Hanging on the wall of my study at home is a print of Tom Lovell's The Surrender at Appomattox. At times I've hung it in my college office and even my church office. It pictures Robert E. Lee signing the surrender document essentially ending the Civil War. In later years, after Lee's death a movement was born known as "The Lost Cause." It was born out of an attempt to reframe the history of the Civil War away from slavery to states rights. It was also a response to attempts by African Americans to claim rights granted to them by the Constitution, rights that were often denied through Jim Crow laws. It was during the early 20th century and then again during the era of the Civil Rights Movement that statues were erected lionizing Confederate leaders such as Lee, Stonewall Jackson, and Jefferson Davis. Those statues and monuments, many of which stand at the center of city parks or along boulevards around the country are not meant just to honor long dead leaders, but to send a message. That message is simply one of white superiority. That the "Unite the Right" rally was held in a park where the local leaders planned to remove a statue of Robert E. Lee was also meant to send a message. People of color, Jews, Muslims, people who don't fit the vision of a white dominated America need to remember their place.
I'm posting this picture because it serves as a reminder that the cause for which the Confederacy was born, for which Robert E. Lee and others fought, lost the war. Yes, Robert E. Lee was a Christian and maybe even a good man, but he was a flawed man who embraced slavery and fought for its preservation. Prior to the moment of surrender, Abraham Lincoln signed the Emancipation Proclamation freeing slaves in the south. After the war ended, during the period of Reconstruction, a time when for a short period African Americans not only got the vote in the South, but gained leadership positions in government, including Congress. It didn't last, but for a moment steps were taken to equalize things. It was during this period that the 13th through 15th Amendments to the Constitution were drafted and approved by the necessary two-thirds majority of states.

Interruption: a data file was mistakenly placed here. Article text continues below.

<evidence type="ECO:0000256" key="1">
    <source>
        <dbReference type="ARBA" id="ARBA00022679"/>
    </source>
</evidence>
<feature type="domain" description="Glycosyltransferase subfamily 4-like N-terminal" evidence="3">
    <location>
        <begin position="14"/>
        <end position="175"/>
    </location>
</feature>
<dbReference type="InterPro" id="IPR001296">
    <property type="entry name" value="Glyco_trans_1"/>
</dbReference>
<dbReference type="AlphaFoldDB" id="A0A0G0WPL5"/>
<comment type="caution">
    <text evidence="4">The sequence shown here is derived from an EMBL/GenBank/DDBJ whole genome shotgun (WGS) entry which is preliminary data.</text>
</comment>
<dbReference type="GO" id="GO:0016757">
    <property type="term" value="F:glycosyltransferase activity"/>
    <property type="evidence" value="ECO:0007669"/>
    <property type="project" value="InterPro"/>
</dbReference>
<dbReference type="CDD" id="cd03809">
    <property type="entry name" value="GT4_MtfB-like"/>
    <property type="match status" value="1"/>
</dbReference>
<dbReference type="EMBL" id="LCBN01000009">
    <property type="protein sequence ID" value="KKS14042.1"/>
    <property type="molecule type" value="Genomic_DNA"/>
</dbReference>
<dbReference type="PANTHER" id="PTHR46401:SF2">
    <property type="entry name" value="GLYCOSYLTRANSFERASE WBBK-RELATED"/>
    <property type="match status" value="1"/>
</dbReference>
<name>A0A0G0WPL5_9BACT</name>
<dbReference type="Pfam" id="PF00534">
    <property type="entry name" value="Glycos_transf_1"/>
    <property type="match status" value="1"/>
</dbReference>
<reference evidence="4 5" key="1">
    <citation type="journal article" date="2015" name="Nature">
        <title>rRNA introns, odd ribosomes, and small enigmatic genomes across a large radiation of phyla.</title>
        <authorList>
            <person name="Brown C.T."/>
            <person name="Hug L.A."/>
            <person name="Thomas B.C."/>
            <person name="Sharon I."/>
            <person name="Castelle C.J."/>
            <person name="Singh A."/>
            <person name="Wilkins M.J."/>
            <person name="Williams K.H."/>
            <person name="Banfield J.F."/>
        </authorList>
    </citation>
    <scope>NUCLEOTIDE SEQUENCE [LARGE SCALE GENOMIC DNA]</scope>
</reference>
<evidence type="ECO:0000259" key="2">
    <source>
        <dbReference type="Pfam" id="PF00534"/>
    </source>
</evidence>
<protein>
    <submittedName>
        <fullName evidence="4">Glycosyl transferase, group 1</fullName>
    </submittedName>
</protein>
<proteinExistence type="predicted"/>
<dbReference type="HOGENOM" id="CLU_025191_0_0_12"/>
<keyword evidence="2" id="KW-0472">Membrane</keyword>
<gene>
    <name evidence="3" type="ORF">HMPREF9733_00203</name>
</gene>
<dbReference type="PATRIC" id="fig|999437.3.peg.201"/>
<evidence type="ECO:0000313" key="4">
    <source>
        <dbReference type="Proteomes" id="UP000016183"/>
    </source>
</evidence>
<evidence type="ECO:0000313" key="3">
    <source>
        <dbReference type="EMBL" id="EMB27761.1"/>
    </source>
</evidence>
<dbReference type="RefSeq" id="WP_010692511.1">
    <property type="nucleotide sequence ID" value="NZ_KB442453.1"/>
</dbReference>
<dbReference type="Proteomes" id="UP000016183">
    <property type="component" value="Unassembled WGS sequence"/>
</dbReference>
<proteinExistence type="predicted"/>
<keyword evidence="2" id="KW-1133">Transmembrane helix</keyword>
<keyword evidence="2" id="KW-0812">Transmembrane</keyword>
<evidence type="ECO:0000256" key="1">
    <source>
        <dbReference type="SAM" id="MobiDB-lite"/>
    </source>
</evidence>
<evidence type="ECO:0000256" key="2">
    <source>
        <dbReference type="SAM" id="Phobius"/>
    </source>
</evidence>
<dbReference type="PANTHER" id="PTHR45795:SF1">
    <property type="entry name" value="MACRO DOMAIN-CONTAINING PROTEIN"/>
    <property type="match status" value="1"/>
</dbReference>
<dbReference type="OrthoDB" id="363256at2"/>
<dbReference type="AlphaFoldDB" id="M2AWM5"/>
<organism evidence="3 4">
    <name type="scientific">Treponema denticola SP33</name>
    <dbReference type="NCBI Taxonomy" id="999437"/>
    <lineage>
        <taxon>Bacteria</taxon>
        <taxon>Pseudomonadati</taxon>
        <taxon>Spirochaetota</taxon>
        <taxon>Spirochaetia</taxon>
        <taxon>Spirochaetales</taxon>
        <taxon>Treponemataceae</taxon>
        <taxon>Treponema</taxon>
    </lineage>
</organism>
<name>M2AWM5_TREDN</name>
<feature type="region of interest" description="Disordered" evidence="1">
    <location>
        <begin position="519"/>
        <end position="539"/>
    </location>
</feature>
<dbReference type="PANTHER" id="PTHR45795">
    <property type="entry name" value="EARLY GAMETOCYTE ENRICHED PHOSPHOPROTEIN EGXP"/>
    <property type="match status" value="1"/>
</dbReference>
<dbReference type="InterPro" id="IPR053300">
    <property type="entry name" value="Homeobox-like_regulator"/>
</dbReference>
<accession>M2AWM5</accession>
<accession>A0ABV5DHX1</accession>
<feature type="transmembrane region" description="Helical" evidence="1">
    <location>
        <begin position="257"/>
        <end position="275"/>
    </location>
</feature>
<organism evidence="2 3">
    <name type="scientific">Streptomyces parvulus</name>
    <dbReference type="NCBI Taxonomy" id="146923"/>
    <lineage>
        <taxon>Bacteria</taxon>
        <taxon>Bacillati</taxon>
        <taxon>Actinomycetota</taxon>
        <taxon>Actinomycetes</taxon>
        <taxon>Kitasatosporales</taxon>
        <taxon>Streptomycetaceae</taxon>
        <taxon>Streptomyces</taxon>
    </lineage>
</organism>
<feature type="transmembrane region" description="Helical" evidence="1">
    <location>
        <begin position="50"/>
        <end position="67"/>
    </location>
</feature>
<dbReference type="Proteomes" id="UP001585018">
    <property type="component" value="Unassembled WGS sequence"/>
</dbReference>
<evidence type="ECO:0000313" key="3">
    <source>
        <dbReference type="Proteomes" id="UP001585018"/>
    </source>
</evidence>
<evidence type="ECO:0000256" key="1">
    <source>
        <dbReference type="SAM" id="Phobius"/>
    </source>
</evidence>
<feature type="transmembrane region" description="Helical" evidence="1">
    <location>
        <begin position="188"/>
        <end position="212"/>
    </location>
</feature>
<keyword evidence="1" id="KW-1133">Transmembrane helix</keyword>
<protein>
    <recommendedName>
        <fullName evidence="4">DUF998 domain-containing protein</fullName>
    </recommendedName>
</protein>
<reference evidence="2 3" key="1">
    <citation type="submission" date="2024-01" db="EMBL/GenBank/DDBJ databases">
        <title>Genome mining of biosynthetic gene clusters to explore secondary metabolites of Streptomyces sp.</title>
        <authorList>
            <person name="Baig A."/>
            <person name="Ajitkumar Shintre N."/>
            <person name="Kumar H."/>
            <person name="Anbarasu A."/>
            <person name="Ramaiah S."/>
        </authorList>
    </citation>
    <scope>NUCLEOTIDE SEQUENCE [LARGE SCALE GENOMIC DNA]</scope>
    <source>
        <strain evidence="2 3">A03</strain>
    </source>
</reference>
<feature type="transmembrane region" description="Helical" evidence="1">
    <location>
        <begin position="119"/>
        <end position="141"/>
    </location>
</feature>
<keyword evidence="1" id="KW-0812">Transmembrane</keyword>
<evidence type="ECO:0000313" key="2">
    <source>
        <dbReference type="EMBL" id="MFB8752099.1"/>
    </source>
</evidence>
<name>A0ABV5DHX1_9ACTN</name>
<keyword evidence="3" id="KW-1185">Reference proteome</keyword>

- The 13th Amendment, passed in December 1865, banned slavery forever in this country.
- The 14th Amendment, (1868) which has been under attack recently, spells out the rights of citizenship, among other things, including paying war debts, and laying out congressional representation. The key for us is the opening section, which reads:
- All persons born or naturalized in the United States, and subject to the jurisdiction thereof, are citizens of the United States and of the state wherein they reside. No state shall make or enforce any law which shall abridge the privileges or immunities of citizens of the United States; nor shall any state deprive any person of life, liberty, or property without due process of law, nor deny to any person within its jurisdiction the equal protection of the laws.
- Finally, the 15th Amendment (1870)granted voting rights to people of all races, and granted Congress the authority to enforce this right. Unfortunately, it required the passage of the Voting Rights Act in 1965 to give some teeth to this amendment, teeth that the Supreme Court has weakened (requiring the passage of a new Voting Rights Act).
Some amongst us still want to re-fight and re-litigate the Civil War. That cause lost. It lost militarily and it lost morally. That is not to say that the Union forces were all that moral, or that the leaders who remained loyal didn't harbor some similar views of African Americans as their Confederate opponents, but in the end the cause lost, and we are better for it.
What happened in Charlottesville this past weekend should serve as a clarion call, as should be true of Charleston, that white nationalism, white supremacy, neo-nazism, are repugnent forces to which we as a nation must say no. As a Christian, and follower of Jesus, I am especially compelled to say no. Removing statues that were erected during the early 20th century to send a message of white supremacy through lionizing the Confederacy, is not erasing history, it is instead a recognition of the facts of history. The Lost Cause lost and now must be placed in museums rather than in the center of parks where heroes are lionized.